Every Connecticut business is required by law to carry workers’ compensation insurance. Workers’ compensation is an effective system that covers economic damages only. This means that if you are injured on the job, you are eligible to recover damages for such things as medical expenses, disability, and lost wages.

Work-related injuries and illnesses covered by the workers’ compensation system include:

  • Heart disease
  • Hypertension
  • Stroke
  • Concussions
  • Back injuries
  • Head and neck injuries
  • Vision and hearing loss
  • Occupational exposure
  • Overuse or repetitive motion injuries
  • Slip, trip, and fall injuries
  • Communicable diseases
  • Wrongful death

Workers’ compensation insurance is a no-fault system. This means that benefits are paid out to an injured employee, even if the accident was the employee’s fault. Further, an employee is still eligible for benefits even if he or she was born with a predisposition to certain injuries or illnesses.

Available Workers’ Compensation Benefits

Each claim is evaluated individually, but there are several types of benefits you will typically receive after a workplace accident.

Once completing the claims process, most injured workers are eligible for these benefits:

  • Medical expenses: This includes not just your first visit to the company doctor but any and all medical expenses related to the accident. Medical costs are not limited and can include the expense of long-term, ongoing care.
  • Lost wages: If you can not work for a time after your accident, you may receive a percentage of your wages. 
  • Disability benefits: Temporary disability benefits are paid when an injured or sick employee is unable to perform any job at all. Additionally, there are partial disability benefits. These are often awarded to those who can perform some type of work or require a reduced workload due to their injuries or illness.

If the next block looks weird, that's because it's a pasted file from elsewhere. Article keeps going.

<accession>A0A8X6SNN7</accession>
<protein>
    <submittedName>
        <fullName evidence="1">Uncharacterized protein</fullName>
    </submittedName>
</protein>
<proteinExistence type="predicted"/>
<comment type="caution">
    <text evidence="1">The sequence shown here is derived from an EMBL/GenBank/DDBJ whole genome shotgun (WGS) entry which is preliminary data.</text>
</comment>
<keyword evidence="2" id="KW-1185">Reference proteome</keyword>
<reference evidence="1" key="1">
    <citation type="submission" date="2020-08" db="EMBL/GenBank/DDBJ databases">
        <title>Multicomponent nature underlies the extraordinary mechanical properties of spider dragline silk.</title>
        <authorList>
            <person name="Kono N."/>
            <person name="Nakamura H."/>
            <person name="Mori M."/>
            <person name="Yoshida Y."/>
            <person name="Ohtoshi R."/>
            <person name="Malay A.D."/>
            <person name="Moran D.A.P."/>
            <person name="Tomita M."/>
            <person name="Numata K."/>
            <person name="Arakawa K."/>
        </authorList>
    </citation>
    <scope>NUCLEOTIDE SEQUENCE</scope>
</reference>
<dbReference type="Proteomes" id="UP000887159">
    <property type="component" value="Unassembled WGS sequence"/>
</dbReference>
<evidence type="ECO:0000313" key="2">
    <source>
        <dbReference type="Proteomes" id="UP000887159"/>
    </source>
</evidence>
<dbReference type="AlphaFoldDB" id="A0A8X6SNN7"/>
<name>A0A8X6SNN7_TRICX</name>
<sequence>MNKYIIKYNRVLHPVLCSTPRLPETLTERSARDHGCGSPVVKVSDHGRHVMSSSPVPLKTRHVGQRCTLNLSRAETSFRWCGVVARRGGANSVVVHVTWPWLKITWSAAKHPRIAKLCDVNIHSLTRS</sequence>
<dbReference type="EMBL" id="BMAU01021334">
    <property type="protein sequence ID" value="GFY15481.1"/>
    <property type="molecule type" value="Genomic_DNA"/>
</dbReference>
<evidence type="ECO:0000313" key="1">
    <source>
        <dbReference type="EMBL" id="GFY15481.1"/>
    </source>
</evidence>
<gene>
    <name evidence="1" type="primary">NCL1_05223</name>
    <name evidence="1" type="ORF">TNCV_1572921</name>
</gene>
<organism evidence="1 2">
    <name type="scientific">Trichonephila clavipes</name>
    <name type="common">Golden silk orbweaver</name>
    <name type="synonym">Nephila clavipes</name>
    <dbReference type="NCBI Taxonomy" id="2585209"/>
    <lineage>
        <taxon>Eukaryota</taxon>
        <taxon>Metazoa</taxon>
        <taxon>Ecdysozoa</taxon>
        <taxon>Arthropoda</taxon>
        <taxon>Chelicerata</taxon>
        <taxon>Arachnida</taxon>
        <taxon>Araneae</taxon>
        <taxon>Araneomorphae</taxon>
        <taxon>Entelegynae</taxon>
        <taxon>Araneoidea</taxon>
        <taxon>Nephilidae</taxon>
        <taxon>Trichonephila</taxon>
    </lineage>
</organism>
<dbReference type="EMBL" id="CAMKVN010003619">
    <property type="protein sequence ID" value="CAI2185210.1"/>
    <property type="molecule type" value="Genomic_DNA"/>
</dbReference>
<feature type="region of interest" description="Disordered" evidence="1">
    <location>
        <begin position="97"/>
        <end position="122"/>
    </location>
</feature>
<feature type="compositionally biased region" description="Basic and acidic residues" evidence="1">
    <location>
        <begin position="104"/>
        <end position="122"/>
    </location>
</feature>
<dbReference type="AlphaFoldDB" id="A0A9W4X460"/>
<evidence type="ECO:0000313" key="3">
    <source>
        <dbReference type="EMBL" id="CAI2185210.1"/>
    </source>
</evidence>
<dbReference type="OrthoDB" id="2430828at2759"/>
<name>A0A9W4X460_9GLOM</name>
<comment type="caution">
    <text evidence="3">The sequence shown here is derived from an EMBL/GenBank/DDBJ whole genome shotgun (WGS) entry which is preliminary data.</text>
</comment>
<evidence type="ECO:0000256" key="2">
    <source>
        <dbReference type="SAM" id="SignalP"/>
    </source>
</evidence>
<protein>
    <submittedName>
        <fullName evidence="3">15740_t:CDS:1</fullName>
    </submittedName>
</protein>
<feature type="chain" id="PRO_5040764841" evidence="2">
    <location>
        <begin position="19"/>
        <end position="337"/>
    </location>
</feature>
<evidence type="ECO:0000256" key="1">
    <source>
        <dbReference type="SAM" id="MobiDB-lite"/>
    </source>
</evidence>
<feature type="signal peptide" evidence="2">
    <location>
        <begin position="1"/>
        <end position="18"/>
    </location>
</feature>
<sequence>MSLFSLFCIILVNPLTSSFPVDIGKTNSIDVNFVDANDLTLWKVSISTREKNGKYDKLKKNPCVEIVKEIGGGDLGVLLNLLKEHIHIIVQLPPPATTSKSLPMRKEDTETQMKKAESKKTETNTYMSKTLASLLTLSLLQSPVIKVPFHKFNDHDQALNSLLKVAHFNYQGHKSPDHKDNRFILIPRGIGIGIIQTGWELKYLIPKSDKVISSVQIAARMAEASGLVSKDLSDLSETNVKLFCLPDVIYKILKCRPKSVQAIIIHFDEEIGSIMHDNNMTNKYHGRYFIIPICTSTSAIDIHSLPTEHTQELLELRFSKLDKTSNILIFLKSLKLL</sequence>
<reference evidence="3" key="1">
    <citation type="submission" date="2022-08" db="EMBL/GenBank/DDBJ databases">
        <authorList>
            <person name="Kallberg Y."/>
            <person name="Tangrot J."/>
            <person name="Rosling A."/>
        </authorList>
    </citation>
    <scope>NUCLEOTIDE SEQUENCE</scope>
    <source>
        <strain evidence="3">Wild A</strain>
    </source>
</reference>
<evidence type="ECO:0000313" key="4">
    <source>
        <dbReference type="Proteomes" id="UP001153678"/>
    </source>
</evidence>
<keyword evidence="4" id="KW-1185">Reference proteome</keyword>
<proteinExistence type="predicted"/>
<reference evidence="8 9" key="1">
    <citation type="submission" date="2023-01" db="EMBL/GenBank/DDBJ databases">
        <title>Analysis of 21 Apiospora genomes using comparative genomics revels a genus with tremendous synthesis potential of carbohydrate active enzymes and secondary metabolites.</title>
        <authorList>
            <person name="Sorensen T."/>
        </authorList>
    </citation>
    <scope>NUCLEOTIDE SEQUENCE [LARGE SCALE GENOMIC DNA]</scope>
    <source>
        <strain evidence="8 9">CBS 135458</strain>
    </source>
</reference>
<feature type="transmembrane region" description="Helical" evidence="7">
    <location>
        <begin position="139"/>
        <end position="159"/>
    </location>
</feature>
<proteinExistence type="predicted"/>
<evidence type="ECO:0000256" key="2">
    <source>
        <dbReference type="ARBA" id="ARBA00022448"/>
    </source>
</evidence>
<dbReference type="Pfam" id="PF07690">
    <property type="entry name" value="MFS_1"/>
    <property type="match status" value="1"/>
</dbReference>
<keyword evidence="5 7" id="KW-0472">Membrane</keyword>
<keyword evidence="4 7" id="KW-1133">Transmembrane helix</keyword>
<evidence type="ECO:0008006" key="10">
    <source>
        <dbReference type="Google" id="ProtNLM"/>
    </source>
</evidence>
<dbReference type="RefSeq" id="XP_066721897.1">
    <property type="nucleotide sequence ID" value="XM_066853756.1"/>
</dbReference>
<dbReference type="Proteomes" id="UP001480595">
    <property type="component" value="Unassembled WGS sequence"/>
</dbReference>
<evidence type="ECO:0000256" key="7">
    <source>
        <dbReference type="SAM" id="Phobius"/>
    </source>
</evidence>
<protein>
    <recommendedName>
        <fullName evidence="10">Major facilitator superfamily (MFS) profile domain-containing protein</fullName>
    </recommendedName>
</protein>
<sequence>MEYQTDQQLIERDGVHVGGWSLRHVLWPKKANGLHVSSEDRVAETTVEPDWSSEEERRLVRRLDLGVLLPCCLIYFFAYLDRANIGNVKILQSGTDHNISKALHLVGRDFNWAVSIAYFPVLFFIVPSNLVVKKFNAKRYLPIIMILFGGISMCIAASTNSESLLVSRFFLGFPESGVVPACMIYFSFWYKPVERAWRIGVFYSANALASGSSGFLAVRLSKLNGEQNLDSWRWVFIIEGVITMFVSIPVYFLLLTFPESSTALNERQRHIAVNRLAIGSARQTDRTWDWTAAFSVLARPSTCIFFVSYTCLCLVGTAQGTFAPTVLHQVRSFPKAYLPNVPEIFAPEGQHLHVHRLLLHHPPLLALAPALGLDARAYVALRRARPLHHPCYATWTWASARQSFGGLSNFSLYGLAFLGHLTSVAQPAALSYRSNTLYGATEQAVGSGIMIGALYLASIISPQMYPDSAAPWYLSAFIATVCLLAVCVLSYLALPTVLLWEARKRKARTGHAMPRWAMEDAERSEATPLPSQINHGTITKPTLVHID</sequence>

Depending on the severity of your injury, additional benefits may be available. You may be eligible for the following:

  • Permanent disability payments
  • A living fund benefit
  • Job retraining or vocational rehabilitation

It is your right as an employee to file a workers’ compensation claim and to have your medical expenses and wages paid while you recover from your injury. Remember the 90-day rule, inform your employer of your injury immediately, and file your compensation claim form without delay. Taking these steps could lead to a faster turnaround time for receiving your benefits.

Reach Out to a Workers’ Compensation Attorney for Help

A serious workplace injury can be traumatizing both physically and emotionally. Workers’ comp laws and state disability insurance mandates are in place to protect both injured workers and their employers. However, the workers’ compensation system is often difficult to understand and notoriously frustrating to deal with.

A knowledgeable workers’ compensation lawyer can guide you through the claims process, inform you of your rights, and help you work through any obstacles that come up. What is more, in the event that your employer or insurance company denies or delays your claim, your attorney can help you appeal this initial decision.

Workers’ comp cases can be complex and confusing, involving many complex regulations beyond the 90-day rule. The team of workers’ compensation attorneys at Gould Injury Law has decades of combined experience behind them. We pride ourselves in aggressively defending the rights of Connecticut injury victims. Once we take your case, we are committed to seeing it through to the end.

Don’t wait to take full advantage of your legal right to workers’ comp benefits. Get the help you need to recover compensation faster by reaching out to us today.

Call Gould Injury Law at 888-WIN-FAST, or fill out our online form, to schedule a free, no-obligation consultation with a member of our legal team.